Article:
The pet rock manifesto
I understand why government doesn't listen to security experts on topics where their advice conflicts with the policies it likes. For example: the Communications Capabilities Development Programme, where experts like Susan Landau, Bruce Schneier, and Ross Anderson have all argued persuasively that a hole is a hole and creating a vulnerability to enable law enforcement surveillance is creating a vulnerability that can be exploited by...well, anyone who can come up with a way to use it.
All of that is of a piece with recent UK and US governments' approach to scientific advice in general, as laid out in The Geek Manifesto, the distillation of Mark Henderson's years of frustration serving as science correspondent at The Times (he's now head of communications for the Wellcome Trust). Policy-based evidence instead of evidence-based policy, science cherry-picked to support whatever case a minister has decided to make, the role of well-financed industry lobbyists - it's all there in that book, along with case studies of the consequences.
What I don't understand is why government rejects experts' advice when there's no loss of face involved, and where the only effect on policy would be to make it better, more relevant, and more accurately targeted at the problem it's trying to solve. Especially *this* government, which has in other areas has come such a long way.
Yet this is my impression from Wednesday's Westminster eForum on the UK's Cybersecurity strategy (PDF). Much was said - for example, by James Quinault, the director of the Office of Cybersecurity and Information Assurance - about information and intelligence sharing and about working collaboratively to mitigate the undeniably large cybersecurity threat (even if it's not quite as large as BAe Systems Detica's seemingly-pulled-out-of-the-air £27 billion would suggest; Detica's technical director, Henry Harrison didn't exactly defend that number, but said no one's come up with a better estimate for the £17 billion that report attributed to cyberespionage.)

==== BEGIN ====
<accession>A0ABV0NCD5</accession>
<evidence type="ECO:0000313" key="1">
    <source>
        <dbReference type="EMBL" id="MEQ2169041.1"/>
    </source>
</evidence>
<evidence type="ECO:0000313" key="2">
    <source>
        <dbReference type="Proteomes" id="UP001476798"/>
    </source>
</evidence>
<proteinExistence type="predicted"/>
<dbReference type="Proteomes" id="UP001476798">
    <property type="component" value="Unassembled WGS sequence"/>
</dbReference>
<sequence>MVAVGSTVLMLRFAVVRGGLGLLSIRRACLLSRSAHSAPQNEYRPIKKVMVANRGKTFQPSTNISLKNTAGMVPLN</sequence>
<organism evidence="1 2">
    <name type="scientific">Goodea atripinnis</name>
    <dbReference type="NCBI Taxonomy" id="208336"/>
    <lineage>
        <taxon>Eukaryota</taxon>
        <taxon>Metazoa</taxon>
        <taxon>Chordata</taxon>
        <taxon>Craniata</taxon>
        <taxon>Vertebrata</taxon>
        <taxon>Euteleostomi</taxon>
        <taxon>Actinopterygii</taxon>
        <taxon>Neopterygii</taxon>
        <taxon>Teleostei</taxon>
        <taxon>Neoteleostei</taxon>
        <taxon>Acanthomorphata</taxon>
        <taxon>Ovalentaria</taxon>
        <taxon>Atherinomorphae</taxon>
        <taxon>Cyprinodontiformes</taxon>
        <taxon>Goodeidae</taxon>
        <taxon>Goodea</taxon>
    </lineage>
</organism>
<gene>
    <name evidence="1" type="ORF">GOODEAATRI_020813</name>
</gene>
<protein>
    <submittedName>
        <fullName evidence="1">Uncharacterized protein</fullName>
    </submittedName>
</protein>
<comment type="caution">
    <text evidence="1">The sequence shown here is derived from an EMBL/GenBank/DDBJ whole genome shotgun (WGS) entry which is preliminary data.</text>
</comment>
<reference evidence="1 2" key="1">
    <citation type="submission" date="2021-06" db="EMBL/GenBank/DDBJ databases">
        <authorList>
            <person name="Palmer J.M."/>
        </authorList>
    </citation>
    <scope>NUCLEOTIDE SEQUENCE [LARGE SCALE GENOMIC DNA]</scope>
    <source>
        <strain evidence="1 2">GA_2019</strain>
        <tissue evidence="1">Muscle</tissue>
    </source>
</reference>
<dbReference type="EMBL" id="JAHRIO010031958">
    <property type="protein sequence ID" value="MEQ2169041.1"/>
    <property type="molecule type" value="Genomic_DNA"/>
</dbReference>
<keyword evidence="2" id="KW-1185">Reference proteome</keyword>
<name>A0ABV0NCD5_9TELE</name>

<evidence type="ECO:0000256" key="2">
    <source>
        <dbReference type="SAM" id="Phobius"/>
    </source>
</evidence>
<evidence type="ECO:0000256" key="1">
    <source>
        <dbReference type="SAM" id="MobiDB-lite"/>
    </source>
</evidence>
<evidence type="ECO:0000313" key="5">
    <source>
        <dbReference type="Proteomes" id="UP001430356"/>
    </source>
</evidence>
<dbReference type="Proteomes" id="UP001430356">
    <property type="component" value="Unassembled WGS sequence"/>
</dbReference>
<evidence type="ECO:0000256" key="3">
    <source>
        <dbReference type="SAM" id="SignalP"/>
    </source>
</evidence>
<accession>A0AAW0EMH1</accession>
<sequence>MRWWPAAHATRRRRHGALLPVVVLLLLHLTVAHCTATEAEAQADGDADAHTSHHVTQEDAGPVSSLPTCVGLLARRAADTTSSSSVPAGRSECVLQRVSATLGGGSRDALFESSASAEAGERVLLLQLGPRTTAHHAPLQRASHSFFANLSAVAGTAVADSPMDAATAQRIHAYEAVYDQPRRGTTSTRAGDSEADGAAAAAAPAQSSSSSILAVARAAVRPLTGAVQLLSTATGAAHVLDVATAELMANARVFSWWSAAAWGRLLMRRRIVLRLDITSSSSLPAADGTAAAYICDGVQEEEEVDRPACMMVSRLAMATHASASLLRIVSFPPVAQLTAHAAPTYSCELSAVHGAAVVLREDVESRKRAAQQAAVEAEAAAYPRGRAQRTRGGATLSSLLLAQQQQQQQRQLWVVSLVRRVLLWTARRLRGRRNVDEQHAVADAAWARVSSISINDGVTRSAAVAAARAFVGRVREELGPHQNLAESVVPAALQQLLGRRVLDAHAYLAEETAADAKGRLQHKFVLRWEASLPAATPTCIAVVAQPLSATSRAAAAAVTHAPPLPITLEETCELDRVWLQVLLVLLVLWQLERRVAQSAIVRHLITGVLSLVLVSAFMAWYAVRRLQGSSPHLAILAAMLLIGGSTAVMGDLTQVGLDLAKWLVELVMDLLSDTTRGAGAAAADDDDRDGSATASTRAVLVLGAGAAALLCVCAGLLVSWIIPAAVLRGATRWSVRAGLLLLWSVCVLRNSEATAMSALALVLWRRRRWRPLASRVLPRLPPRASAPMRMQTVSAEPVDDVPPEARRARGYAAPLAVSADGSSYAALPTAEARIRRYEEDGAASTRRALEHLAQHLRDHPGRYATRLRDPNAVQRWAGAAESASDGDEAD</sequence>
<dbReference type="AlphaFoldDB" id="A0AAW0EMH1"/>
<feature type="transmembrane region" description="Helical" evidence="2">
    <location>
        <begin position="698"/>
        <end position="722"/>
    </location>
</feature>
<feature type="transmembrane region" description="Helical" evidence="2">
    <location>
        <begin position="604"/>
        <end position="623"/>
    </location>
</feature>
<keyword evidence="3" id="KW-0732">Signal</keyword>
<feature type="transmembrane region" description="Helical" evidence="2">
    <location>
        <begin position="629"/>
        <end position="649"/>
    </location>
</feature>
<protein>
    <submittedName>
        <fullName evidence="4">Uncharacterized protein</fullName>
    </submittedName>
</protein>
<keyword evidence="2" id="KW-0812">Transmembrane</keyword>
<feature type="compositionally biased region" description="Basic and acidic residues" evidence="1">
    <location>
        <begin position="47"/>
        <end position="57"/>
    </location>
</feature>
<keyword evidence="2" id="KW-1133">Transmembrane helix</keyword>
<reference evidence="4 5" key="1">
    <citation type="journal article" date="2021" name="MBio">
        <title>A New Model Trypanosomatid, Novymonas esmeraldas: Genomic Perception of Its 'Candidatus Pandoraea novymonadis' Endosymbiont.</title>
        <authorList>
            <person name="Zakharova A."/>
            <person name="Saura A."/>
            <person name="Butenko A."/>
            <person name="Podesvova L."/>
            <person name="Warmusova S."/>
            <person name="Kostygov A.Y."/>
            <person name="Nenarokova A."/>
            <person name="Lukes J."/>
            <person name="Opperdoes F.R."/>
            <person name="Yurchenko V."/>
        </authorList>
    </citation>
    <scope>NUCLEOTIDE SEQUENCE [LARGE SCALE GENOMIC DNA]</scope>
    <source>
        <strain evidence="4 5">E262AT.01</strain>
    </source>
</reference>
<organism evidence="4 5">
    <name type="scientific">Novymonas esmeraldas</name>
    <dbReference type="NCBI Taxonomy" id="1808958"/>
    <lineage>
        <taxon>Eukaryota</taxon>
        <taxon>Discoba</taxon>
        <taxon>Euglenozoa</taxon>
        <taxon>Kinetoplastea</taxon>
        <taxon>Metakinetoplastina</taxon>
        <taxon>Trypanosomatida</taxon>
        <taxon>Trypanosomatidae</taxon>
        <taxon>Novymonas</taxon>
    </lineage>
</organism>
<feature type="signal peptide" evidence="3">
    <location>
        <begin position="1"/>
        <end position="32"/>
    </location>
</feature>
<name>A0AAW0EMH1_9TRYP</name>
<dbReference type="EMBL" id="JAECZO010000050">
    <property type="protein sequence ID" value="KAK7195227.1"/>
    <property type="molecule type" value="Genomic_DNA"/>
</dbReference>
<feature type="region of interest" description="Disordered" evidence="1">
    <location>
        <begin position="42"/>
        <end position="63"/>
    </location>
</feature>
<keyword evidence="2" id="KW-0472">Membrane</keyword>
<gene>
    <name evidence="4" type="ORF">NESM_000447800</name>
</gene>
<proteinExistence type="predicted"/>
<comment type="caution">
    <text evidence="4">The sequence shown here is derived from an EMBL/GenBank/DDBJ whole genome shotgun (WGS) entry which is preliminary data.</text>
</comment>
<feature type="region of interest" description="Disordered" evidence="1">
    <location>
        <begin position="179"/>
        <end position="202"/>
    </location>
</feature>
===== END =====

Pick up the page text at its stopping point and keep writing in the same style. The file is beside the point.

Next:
It was John Colley, the managing director EMEA for (ISC)2 who said it: in a meeting he attended late last year with, among others, the MP James Brokenshire, Minister for Crime and Security at the Home Office shortly before the publication of the UK's four-year cybersecurity strategy (PDF), he asked who the document's formulators had talked to among practitioners, "the professionals involved at the coal face". The answer: well, none. GCHQ wrote a lot of it (no surprise, given the frequent, admittedly valid, references to its expertise and capabilities), and some of the major vendors were consulted. But the actual coal face guys? No influence. "It's worrying and distressing," Colley concluded.
Well, it is. As was Quinault's response when I caught him to ask whether he saw any conflict between the government's policies on CCDP and surveillance back doors built into communications equipment versus the government's goal of making Britain "one of the most secure places in the world to do business". That response was, more or less precisely: No.
I'm not saying the objectives are bad; but besides the issues raised when the document was published, others were highlighted Wednesday. Colley, for example, noted that for information sharing to work it needs two characteristics: it has to go both ways, and it has to take place inside a network of trust; GCHQ doesn't usually share much. In addition, it's more effective, according to both Colley and Stephen Wolthusen, a reader in mathematics at Royal Holloway's Information Security Group, to share successes rather than problems - which means that you need to be able to phone the person who's had your problem to get details. And really, still so much is down to human factors and very basic things, like changing the default passwords on Internet-facing devices. This is the stuff the coalface guys see every day.
Recently, I interviewed nearly a dozen experts of varying backgrounds about the future of infosecurity; the piece is due to run in Infosecurity Magazine sometime around now. What seemed clear from that exercise is that in the long run we would all be a lot more secure a lot more cheaply if we planned ahead based on what we have learned over the past 50 years. For example: before rolling out wireless smart meters all over the UK, don't implement remote disconnection. Don't link to the Internet legacy systems such as SCADA that were never designed with remote access in mind and whose security until now has depended on securing physical access. Don't plant medical devices in people's chests without studying the security risks. Stop, in other words, making the same mistakes over and over again.
The big, upcoming issue, Steve Bellovin writes in Privacy and Cybersecurity: the Next 100 Years (PDF), a multi-expert document drafted for the IEEE, is burgeoning complexity. Soon, we will be surrounded by sensors, self-driving cars, and the 2012 version of pet rocks. Bellovin's summation, "In 20 years, *everything* will be connected...The security implications of this are frightening." And, "There are two predictions we can be quite certain about: there will still be dishonest people, and our software will still have some bugs." Sounds like a place to start, to me.